Some of the most common forms of data collection are surveys, assignment harvesting (or “embedded artifacts”), reader ratings, and interviews. The associated instruments—questions, evaluation rubrics, and so on—should be designed to capture information directly related to one or more program outcomes, even if used to gather other data as well (e.g., details about student sentiments, student background, etc.). Besides creating the instruments themselves, program administrators must consider how they will be disseminated: with direct emails to particular students? in LMS templates for particular courses? by advisors meeting with students? Each approach has pros and cons, depending upon resources, methodological validity, and larger programmatic goals.

Additional considerations: When training those who will use data-collection instruments (e.g., instructors, raters, etc.), your program may achieve more representative results and response rates if the purposes of the assessment are explained to these stakeholders, noting as well what they can get out of the assessment process. Also, recognize that data gathered for the purposes of assessment should be protected like other student information, which for some methods may necessitate additional training in privacy protocols, such as data deidentification and security.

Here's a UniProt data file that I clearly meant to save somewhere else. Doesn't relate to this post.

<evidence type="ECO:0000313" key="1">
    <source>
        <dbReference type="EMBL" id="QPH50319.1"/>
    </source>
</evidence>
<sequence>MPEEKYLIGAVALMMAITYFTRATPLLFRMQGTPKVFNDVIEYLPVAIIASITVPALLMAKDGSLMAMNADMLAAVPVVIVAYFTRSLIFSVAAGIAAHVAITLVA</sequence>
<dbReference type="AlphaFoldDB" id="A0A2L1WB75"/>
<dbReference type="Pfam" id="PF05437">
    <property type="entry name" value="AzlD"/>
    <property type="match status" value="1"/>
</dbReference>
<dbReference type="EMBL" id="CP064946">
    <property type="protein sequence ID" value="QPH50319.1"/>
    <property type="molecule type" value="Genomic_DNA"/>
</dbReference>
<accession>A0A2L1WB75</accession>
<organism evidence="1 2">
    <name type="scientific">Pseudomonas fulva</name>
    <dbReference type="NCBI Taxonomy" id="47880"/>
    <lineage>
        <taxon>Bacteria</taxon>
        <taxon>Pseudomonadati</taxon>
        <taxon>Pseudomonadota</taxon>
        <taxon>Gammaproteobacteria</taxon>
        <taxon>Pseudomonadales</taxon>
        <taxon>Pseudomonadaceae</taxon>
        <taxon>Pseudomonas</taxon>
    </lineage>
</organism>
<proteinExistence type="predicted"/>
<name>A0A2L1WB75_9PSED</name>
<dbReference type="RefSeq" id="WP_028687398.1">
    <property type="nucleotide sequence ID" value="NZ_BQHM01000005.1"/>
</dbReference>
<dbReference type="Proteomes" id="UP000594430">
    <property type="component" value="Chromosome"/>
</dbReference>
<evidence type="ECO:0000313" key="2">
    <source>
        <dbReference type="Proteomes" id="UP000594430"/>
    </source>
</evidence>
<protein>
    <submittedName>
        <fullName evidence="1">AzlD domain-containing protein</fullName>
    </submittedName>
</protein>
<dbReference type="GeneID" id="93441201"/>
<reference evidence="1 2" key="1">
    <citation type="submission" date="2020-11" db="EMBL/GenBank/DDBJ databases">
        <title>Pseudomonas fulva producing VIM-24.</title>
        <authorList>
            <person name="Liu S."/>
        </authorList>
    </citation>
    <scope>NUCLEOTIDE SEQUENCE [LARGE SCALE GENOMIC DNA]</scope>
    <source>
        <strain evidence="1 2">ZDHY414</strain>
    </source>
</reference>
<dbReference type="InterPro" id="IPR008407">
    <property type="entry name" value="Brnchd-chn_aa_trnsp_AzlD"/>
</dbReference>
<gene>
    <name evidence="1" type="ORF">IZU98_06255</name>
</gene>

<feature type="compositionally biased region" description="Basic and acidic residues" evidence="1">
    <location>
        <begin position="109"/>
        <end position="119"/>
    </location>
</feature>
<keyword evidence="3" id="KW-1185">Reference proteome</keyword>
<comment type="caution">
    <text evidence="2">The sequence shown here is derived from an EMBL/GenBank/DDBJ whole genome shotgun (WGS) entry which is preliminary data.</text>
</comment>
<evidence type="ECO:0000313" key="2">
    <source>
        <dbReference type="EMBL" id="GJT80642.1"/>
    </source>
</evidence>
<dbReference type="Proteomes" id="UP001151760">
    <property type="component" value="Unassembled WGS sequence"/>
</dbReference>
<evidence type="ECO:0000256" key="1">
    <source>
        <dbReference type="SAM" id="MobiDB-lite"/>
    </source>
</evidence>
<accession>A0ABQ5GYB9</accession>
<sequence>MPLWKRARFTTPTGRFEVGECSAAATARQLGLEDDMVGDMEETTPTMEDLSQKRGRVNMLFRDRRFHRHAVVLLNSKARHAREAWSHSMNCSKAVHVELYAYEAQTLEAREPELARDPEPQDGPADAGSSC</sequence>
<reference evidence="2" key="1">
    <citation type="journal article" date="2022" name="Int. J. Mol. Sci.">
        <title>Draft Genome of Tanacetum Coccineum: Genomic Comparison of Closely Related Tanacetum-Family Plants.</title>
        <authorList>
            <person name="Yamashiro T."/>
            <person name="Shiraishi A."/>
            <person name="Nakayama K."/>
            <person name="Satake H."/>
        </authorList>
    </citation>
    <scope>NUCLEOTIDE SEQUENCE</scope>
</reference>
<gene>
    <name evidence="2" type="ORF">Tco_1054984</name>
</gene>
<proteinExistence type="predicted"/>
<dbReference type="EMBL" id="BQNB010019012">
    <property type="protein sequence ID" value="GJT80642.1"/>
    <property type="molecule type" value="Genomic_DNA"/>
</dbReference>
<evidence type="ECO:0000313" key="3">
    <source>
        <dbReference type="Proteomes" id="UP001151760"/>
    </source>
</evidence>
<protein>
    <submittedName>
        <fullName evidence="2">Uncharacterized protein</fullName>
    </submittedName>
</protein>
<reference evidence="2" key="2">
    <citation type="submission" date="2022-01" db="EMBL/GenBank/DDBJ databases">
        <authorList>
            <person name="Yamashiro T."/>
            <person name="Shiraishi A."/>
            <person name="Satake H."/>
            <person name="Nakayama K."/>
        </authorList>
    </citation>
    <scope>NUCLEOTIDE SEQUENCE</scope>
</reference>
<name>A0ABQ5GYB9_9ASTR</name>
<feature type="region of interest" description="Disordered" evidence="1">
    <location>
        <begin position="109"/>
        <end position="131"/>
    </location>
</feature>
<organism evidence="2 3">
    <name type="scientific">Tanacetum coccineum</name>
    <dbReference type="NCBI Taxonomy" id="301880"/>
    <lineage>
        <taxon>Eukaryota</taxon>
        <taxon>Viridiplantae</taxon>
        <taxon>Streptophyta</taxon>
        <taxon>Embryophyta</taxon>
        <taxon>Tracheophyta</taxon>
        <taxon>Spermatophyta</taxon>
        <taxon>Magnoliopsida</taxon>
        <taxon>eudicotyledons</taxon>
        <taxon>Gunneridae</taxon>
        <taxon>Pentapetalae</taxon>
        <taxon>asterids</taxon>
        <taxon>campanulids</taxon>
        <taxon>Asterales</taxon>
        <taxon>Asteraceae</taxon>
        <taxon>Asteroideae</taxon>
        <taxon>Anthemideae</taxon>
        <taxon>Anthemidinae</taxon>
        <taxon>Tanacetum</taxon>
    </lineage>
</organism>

Step 4: Update Assessment Plans and Methods in Nuventive.Improve.

Once you have an assessment plan for the upcoming year, please enter the details into Nuventive.Improve, or update them as necessary. By entering these plans into Nuventive at the beginning of the year, you’ll get a head-start in completing some of the year-end reporting tasks, and potentially even reporting tasks for subsequent years (assuming the program doesn’t change its assessment methods). At this stage, it’s most important that all the program’s outcomes and methods are entered into the system to confirm that all outcomes will be assessed with a direct method over a three-year assessment cycle.

Additional considerations: Besides filling out the “Method” forms in Nuventive, we recommend uploading your supporting documents as well (timelines, courses serving as sites for data collection, rubrics, questions, etc.). Altogether, these entries and uploads serve as a knowledge repository for the program, facilitating continuity through staffing turnover and role reassignments, even if they occur during the middle of the year.